The diversity of flora in the island is astonishing. There are oranges, lemons, palm trees, banana type of trees and numerous types of bright flowers. We were surprised to see giant cactus trees growing on the side of the steep cobble stone streets as well as in formal gardens. There is a fantastic garden on top of the island, known as ‘Giardini Augusto’, a must visit place once you are in Capri. The temperature throughout the year is soft and mild, ranging from 45 degrees(FH) to 80 degrees(FH); that pleasant range must be one of the secrets for this vast treasure of floral diversity. And the constant moisture from the Mediterranean may be another factor.
FAMOUS FARAGLIONI ROCKS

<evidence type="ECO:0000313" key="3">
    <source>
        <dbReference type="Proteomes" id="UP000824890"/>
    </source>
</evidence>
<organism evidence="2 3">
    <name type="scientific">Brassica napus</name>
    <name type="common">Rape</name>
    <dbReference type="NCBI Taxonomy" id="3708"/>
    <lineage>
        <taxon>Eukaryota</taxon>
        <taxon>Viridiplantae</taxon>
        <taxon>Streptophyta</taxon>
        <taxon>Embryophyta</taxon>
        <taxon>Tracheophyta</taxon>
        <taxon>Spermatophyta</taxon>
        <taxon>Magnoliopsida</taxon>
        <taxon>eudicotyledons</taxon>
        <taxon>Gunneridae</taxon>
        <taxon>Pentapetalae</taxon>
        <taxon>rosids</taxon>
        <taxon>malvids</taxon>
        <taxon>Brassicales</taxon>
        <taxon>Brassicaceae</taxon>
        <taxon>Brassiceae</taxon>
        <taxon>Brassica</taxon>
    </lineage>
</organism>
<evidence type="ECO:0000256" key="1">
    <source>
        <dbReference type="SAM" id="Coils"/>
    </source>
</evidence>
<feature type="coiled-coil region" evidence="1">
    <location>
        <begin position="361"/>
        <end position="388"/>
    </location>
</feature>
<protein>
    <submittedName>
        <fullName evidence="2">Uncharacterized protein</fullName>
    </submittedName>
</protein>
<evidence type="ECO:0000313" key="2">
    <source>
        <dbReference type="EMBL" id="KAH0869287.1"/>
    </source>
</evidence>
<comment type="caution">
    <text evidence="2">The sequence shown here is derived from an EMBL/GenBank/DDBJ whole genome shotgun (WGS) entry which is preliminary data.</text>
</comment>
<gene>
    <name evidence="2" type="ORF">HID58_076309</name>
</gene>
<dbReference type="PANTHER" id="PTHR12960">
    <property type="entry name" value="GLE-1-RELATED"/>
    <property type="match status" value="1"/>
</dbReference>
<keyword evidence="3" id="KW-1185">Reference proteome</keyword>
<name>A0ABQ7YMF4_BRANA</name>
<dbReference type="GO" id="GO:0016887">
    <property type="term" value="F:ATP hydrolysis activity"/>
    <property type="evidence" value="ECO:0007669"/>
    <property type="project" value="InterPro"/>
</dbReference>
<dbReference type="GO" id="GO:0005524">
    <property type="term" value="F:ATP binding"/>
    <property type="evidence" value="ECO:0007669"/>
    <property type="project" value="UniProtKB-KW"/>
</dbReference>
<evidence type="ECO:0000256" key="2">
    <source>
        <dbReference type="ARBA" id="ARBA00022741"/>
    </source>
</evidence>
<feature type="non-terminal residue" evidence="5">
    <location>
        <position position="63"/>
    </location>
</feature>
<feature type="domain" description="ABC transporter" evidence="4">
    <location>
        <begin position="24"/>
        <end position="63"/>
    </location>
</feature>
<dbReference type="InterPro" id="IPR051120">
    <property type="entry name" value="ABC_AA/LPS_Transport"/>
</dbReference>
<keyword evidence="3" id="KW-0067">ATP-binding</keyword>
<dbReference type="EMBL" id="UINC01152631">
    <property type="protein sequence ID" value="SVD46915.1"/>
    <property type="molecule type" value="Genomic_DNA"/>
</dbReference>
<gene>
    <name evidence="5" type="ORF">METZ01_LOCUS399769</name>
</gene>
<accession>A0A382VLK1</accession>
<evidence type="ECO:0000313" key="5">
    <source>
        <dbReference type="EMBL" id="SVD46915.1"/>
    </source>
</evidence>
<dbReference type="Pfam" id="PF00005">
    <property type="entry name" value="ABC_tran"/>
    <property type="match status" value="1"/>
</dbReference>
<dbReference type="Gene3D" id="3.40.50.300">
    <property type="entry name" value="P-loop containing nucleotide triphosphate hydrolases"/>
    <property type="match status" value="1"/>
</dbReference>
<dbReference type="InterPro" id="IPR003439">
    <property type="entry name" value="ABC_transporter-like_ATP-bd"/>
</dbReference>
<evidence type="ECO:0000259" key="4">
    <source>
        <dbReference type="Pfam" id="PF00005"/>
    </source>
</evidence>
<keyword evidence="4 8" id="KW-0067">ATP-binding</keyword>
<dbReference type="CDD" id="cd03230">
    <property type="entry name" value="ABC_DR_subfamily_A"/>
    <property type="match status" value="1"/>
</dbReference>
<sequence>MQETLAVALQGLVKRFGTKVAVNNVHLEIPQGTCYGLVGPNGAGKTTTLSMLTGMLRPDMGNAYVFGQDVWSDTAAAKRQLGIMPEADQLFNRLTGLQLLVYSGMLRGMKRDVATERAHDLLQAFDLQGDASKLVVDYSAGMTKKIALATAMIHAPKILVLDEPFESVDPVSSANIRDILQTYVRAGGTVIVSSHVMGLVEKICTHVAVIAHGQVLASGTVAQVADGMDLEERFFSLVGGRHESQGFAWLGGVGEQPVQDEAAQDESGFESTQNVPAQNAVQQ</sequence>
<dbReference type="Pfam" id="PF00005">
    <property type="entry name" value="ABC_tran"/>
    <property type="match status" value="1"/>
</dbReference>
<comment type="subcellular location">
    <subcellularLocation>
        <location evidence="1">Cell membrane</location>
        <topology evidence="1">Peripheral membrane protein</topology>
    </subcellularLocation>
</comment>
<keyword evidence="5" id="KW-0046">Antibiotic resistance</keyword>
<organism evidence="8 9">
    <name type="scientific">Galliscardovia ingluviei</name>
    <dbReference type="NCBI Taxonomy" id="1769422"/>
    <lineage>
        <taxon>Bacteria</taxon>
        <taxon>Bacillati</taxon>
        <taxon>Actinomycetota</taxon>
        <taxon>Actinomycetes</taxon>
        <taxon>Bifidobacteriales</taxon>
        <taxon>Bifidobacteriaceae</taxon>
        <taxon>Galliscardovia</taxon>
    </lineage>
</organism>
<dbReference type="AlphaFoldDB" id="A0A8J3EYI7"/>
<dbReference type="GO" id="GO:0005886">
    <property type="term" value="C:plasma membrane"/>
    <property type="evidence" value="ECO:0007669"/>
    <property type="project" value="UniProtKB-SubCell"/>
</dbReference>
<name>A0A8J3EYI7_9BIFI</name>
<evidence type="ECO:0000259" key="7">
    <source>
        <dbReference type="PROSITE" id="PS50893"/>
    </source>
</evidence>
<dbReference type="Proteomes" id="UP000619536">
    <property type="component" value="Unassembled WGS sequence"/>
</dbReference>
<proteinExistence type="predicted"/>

These two giant rock outcrops, jutting straight out of the ocean, standing in their erect positions, is a major symbol of Capri. In ancient times, the sailors used them for navigational purposes. The sighting of these two rock outcrops meant they were close to the coast of Naples and the main land. This area was also hit many times by the pirates. As a result, lots of the wealthy settlers moved to higher elevations. In one of the rocks, similar to the ones you see above, is a natural arch, where in a small boat, you can go under and to the other side. That is known as the ‘Blue Grotto’. The day when we visited Capri, they were not offering the trip. We heard it is due to the tide level, which does not allow for enough clearance. The water of the sea in general is very blue, but in the Blue Grotto, it is a very special deep blue. It is attributed to the reflection and refraction of lights from the ocean as well as from the lime stone arches of the cave.